Consequently, the primary challenge for organisations has become the pursuit of liquidity and capital release while ensuring seamless operations throughout the supply chain. To overcome these challenges and emerge as stronger, leaner businesses capable of sustainable growth, a fundamental shift in behaviour will be required.
Initiating change involves revisiting the strategic approach and establishing clarity regarding essential requirements and significant opportunities for future success across various economic scenarios. This should be accompanied by comprehensive cost transparency encompassing both human resources and procurement expenses, enabling informed strategic decision-making and evaluation of trade-offs across the entire value chain. It is crucial to ensure that decisions are not knee-jerk reactions solely focused on cost savings.
Organisations must also emphasise the development of differentiating capabilities compared to their competitors. This involves benchmarking cost structures, identifying areas for investment, and determining appropriate funding mechanisms. Subsequently, the entire cost structure of the organisation should be reassessed, and short-term, medium-term, and long-term actions should be implemented to fundamentally realign for the future.
Reimagining operating models and effectively deploying suitable technologies will not only expedite change but also enhance resilience and drive a cultural evolution that ensures the sustainability of any transformation.
Successful teams are already digitizing their supply chains, leveraging advanced technologies such as cloud computing, artificial intelligence (AI), and machine learning to capture relevant information and streamline processes. However, they also recognise the importance of combining these technologies with the right people and skills to transform data into actionable insights, facilitate integrated business planning, and make informed decisions about outsourcing.
Finding the right balance between technology and human capabilities can be challenging for some organisations. The proportion of these components will vary based on the specific circumstances and challenges faced by each organization. It is crucial to avoid overemphasising technology at the expense of the significant value that individuals bring, and to embrace new technologies without fear, considering their potential impact on teams.
Shifting from competition to complementarity
Although implementing strategic changes in the supply chain may entail higher short-term costs, it is a necessary step to prevent operational breakdown during future disruptions. This approach offers enhanced security, long-term savings, and safeguards against reputational damage. It also enables organisations to focus on strategic objectives such as building resilience, ensuring certainty, and reducing emissions across the value chain.
Unstructured cost reduction is not the appropriate strategy for organisations aspiring to lead. Leading organisations are embracing strategic cost optimisation instead of simply cutting costs. While it may seem counterintuitive, optimising current expenditures yields significant long-term results and drives sustainable growth beyond the current cost pressures. Organisations must ask themselves whether they aim to be future leaders or if they will merely endure by digging in.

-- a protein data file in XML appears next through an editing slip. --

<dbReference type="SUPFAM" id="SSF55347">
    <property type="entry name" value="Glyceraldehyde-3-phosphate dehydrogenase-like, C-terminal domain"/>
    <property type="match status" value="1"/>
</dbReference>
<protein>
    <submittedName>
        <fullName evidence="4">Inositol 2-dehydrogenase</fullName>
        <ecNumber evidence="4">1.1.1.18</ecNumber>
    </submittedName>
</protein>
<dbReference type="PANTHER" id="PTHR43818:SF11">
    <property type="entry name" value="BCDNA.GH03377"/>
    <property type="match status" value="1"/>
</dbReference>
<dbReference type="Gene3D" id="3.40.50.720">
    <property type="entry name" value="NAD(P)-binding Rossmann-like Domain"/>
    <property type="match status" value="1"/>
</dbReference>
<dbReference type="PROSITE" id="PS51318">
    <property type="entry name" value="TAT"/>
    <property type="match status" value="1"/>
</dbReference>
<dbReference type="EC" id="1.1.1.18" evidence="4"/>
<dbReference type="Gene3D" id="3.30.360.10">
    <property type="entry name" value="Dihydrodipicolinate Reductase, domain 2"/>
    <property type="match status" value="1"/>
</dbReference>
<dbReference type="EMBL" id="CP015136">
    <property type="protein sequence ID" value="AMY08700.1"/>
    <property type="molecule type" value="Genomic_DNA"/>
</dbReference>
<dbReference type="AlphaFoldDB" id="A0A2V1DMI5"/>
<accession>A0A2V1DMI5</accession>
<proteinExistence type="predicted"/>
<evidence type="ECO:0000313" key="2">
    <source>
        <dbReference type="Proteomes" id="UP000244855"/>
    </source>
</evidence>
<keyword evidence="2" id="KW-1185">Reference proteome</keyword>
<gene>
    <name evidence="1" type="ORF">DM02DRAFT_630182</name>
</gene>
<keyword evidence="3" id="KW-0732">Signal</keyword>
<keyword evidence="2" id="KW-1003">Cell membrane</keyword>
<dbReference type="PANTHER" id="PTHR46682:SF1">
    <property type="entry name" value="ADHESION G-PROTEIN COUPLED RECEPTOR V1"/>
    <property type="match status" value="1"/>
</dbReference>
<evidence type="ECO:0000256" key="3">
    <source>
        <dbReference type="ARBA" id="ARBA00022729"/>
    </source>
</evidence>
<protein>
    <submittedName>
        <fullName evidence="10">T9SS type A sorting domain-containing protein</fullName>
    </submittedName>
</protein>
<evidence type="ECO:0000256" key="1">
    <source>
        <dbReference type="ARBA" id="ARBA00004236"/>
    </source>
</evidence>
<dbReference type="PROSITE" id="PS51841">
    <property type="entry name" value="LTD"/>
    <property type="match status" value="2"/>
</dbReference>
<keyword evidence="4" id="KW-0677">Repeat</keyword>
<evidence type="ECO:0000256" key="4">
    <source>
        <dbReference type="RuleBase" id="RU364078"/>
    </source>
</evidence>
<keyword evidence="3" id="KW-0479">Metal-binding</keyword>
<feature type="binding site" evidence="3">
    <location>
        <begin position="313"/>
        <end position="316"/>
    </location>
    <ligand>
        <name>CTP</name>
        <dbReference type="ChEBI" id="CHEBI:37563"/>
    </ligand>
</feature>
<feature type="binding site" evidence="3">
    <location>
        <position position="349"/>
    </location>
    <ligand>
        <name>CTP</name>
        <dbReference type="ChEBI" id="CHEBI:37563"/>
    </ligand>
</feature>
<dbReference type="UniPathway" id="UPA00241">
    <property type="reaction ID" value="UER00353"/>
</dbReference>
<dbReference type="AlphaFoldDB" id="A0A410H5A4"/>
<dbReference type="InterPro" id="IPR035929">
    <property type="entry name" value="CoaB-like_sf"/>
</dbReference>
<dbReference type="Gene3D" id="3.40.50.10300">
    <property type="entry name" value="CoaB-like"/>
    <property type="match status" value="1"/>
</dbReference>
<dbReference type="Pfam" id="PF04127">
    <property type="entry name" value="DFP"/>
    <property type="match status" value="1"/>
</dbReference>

Effective cost optimization necessitates breaking down silos across the entire organisation. Different areas of expenditure need to collaborate across teams, emphasising the importance of having visibility and fostering discourse among procurement, planning, logistics, commercial, finance, and other departments. Real change requires internal teams to collaborate and create a unified perspective that informs the overall strategy.
The right strategy will not only optimise costs but also fortify a fragile supply chain with resilience. While some still perceive cost, resilience, and sustainability as competing priorities, by redefining the challenge and placing productivity at the core of the strategy, these goals can be achieved in unison.
Although there are those who perceive cost, resilience, and sustainability as conflicting priorities, it is possible to reconcile these objectives by revaluating the challenge and prioritising productivity at the heart of your strategy. By doing so, organisations can successfully pursue all these goals in tandem.
Organisations must carefully consider how to align these areas, considering the ability to gain visibility not only across the business but also in terms of performance and competitor insights, while obtaining a comprehensive view of the entire value chain. Only with the right level of data and intelligence can informed strategic decisions be made regarding critical matters such as technology implementation, deployment, and fostering successful behavioural change.
Furthermore, leaders must prioritise net-zero and sustainability requirements when implementing any changes. According to a recent survey by [PwC on ESG] Empowered Value Chains, while 77% of respondents aim to achieve net-zero emissions across all value chains by 2050, only a third have taken concrete measures for emission reduction, with 53% still in the early stages of transformation. Transforming the supply chain with a net-zero mindset provides organisations with the opportunity to become ESG champions. The benefits can be substantial, including strong support from top